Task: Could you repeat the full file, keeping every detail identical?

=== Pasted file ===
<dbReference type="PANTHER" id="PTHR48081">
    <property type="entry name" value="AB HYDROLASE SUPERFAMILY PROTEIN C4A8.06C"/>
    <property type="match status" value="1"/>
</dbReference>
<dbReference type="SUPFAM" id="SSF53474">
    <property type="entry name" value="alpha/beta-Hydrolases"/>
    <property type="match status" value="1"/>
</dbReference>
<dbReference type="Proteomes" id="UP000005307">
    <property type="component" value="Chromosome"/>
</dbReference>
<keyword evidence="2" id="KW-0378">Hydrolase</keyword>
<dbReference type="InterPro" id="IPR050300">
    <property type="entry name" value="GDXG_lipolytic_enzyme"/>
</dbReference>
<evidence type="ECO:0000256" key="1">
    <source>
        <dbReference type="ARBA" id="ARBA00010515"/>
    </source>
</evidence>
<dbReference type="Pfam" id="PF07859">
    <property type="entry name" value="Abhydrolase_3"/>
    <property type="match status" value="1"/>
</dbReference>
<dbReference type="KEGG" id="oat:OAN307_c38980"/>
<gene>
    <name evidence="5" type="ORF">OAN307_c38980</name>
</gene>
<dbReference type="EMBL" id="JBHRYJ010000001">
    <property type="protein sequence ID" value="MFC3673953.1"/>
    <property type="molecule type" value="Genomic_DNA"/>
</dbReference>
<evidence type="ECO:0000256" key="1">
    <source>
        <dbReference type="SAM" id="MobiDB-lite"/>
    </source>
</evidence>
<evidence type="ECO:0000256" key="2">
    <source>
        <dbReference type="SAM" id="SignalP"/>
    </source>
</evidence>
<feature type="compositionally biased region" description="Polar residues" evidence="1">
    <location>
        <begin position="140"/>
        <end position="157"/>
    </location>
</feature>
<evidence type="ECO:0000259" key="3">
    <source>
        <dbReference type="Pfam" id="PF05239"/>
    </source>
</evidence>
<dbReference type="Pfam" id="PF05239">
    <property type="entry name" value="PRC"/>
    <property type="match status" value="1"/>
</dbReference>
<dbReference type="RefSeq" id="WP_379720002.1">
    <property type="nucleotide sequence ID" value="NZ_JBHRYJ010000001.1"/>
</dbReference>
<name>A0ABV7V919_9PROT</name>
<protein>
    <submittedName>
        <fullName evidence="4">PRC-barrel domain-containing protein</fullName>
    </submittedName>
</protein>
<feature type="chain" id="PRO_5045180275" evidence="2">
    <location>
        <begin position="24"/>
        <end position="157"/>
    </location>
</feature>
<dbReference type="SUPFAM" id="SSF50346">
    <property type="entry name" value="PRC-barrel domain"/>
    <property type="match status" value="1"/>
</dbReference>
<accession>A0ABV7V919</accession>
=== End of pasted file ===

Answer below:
<dbReference type="PANTHER" id="PTHR48081">
    <property type="entry name" value="AB HYDROLASE SUPERFAMILY PROTEIN C4A8.06C"/>
    <property type="match status" value="1"/>
</dbReference>
<dbReference type="SUPFAM" id="SSF53474">
    <property type="entry name" value="alpha/beta-Hydrolases"/>
    <property type="match status" value="1"/>
</dbReference>
<dbReference type="Proteomes" id="UP000005307">
    <property type="component" value="Chromosome"/>
</dbReference>
<keyword evidence="2" id="KW-0378">Hydrolase</keyword>
<dbReference type="InterPro" id="IPR050300">
    <property type="entry name" value="GDXG_lipolytic_enzyme"/>
</dbReference>
<evidence type="ECO:0000256" key="1">
    <source>
        <dbReference type="ARBA" id="ARBA00010515"/>
    </source>
</evidence>
<dbReference type="Pfam" id="PF07859">
    <property type="entry name" value="Abhydrolase_3"/>
    <property type="match status" value="1"/>
</dbReference>
<dbReference type="KEGG" id="oat:OAN307_c38980"/>
<gene>
    <name evidence="5" type="ORF">OAN307_c38980</name>
</gene>
<dbReference type="EMBL" id="JBHRYJ010000001">
    <property type="protein sequence ID" value="MFC3673953.1"/>
    <property type="molecule type" value="Genomic_DNA"/>
</dbReference>
<evidence type="ECO:0000256" key="1">
    <source>
        <dbReference type="SAM" id="MobiDB-lite"/>
    </source>
</evidence>
<evidence type="ECO:0000256" key="2">
    <source>
        <dbReference type="SAM" id="SignalP"/>
    </source>
</evidence>
<feature type="compositionally biased region" description="Polar residues" evidence="1">
    <location>
        <begin position="140"/>
        <end position="157"/>
    </location>
</feature>
<evidence type="ECO:0000259" key="3">
    <source>
        <dbReference type="Pfam" id="PF05239"/>
    </source>
</evidence>
<dbReference type="Pfam" id="PF05239">
    <property type="entry name" value="PRC"/>
    <property type="match status" value="1"/>
</dbReference>
<dbReference type="RefSeq" id="WP_379720002.1">
    <property type="nucleotide sequence ID" value="NZ_JBHRYJ010000001.1"/>
</dbReference>
<name>A0ABV7V919_9PROT</name>
<protein>
    <submittedName>
        <fullName evidence="4">PRC-barrel domain-containing protein</fullName>
    </submittedName>
</protein>
<feature type="chain" id="PRO_5045180275" evidence="2">
    <location>
        <begin position="24"/>
        <end position="157"/>
    </location>
</feature>
<dbReference type="SUPFAM" id="SSF50346">
    <property type="entry name" value="PRC-barrel domain"/>
    <property type="match status" value="1"/>
</dbReference>
<accession>A0ABV7V919</accession>